Several years ago, local historian Bernard Drew was shown a collection of privately held documents written by Charles Taylor, including a 23-page collection of notes about the Ingersoll family and Laura Secord. According to Drew, Charles Taylor wrote that Laura’s “later history shows her to have been a woman of great determination of character — of courage . . . She has passed into history as a heroine and deservedly so . . .” However, a later edition of Taylor’s history, updated in the 1920s by his son-in-law, again fails to mention Laura Secord.
At least a few residents of Great Barrington were aware of Laura Secord by the early 1900s. When the Ingersoll home was first moved and then torn down during the construction of the Mason Library, structural artifacts were removed and sent to Canada for a Laura Secord exhibit. They remain in the local Niagara-on-the-Lake Museum.
During the 1930s, Canadian historian William Wallace, who was later forced to retract his words, began to question the significance of Laura Secord’s journey. He suggested that Indian scouts had already informed Lt. FitzGibbon of the impending attack before Laura ever reached him. Although few doubted Laura’s bravery, the declaration of “Canadian heroine” bestowed upon her was called into question. The controversy was not totally laid to rest until 1959, when early correspondence by FitzGibbon was discovered in the Canadian government archives. The old letters proved once and for all that it was Laura Secord who first informed FitzGibbon about the impending attack.
Were traitorous acts committed by U.S. citizens during the War of 1812? No doubt. As stated earlier, most New Englanders were against the war. Feelings ran so high that a few newspapers seriously suggested that New England secede from the Union. Furthermore, many New Englanders profited by supplying goods directly to British troops. For example, after the Brits invaded and occupied a portion of northern Maine, local merchants earned good money selling food and supplies to the British troops. Washington politicians expressed outrage at this “traitorous” behavior by U.S. citizens. Some argued that if the Americans had not kept British troops so well supplied, the British Army might have been forced to surrender.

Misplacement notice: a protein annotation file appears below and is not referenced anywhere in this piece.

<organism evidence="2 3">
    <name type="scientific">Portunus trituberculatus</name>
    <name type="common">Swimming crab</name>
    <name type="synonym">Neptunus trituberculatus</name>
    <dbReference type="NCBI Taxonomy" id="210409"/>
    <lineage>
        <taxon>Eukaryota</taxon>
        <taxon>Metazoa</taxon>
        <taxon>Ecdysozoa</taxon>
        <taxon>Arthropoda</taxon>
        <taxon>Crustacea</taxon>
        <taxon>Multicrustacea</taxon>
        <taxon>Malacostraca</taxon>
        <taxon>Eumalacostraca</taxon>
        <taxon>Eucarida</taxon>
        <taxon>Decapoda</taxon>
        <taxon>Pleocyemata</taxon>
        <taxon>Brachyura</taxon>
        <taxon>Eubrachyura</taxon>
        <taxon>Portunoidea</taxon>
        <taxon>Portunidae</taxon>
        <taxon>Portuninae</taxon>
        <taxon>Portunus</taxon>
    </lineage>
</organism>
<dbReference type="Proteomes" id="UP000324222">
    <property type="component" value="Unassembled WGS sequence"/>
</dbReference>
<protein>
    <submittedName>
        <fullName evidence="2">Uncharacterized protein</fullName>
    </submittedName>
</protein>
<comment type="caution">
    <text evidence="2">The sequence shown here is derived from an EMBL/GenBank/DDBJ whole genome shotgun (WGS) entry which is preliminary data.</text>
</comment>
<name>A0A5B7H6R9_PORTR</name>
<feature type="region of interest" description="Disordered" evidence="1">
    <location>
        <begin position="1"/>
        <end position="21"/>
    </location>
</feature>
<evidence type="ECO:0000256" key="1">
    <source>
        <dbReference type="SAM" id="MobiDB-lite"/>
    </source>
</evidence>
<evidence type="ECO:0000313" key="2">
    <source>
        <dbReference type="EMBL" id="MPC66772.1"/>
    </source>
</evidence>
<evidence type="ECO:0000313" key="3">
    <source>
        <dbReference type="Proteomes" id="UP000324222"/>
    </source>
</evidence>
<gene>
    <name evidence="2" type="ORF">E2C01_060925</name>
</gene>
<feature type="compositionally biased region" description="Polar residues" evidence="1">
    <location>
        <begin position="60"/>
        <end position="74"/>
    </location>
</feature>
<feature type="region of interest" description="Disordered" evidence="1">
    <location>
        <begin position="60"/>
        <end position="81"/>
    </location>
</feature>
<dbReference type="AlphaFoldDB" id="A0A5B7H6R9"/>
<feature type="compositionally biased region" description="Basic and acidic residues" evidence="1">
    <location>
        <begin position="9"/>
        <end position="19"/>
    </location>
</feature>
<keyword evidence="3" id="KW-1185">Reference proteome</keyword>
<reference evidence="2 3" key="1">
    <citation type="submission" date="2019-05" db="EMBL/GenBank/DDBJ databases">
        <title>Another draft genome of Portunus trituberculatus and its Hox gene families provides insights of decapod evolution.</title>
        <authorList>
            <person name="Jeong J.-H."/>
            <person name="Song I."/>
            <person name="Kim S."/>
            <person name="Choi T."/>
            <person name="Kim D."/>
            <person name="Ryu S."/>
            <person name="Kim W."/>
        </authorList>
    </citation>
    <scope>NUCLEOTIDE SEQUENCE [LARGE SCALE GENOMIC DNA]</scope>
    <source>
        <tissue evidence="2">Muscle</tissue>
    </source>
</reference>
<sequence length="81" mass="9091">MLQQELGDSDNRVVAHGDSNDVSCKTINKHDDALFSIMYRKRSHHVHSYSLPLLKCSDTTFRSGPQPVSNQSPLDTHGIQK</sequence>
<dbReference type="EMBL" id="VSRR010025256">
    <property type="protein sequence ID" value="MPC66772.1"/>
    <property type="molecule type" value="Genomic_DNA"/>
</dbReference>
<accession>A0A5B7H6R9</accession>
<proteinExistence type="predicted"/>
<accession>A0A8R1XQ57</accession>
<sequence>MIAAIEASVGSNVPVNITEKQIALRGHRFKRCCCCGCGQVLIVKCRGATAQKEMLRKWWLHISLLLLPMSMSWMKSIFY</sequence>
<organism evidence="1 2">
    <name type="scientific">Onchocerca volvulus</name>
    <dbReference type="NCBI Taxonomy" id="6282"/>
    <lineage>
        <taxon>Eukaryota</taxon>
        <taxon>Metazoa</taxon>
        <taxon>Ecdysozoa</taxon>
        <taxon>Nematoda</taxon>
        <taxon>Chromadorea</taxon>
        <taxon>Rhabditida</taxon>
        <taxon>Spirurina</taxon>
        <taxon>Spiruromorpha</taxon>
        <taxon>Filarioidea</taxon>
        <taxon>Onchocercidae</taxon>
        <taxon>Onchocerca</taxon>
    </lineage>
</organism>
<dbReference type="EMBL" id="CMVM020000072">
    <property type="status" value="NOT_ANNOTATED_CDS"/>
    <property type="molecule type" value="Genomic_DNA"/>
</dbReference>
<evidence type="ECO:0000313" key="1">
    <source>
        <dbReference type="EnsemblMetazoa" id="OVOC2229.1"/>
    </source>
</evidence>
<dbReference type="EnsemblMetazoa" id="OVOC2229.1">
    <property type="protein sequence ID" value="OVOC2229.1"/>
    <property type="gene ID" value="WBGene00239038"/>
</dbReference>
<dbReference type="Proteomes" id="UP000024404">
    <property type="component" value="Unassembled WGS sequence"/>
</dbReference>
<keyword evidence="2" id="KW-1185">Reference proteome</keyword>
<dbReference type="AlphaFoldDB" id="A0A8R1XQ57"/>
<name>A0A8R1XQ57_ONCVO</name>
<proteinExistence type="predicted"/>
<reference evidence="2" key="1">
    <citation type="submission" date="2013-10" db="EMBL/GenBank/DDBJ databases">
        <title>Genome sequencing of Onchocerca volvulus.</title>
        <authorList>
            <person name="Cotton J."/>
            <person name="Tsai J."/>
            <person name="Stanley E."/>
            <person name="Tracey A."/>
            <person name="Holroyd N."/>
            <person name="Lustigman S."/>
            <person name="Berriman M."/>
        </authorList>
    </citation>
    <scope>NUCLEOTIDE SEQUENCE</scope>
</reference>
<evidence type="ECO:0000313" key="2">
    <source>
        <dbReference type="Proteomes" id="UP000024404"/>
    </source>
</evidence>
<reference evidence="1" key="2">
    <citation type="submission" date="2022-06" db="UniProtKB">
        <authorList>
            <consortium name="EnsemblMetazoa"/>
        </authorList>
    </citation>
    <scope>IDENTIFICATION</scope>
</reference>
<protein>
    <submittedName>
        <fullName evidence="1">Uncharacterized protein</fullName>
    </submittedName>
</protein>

On the other hand, Laura Secord was no traitor to the United States. After living in Canada for nearly 20 years, she was a British subject and “resident” of Canada when she made her brave journey. Her actions were not motivated by potential profit or glory. She and her family suffered greatly as a result of the invasion. And they struggled financially for the rest of their lives. Laura Ingersoll Secord deserves to be remembered and honored by her hometown as the daughter of a patriot, a courageous Canadian heroine who saved her husband’s life, and who risked her own life to protect her country from invasion. As a result of her actions, numerous lives were saved, including many American lives.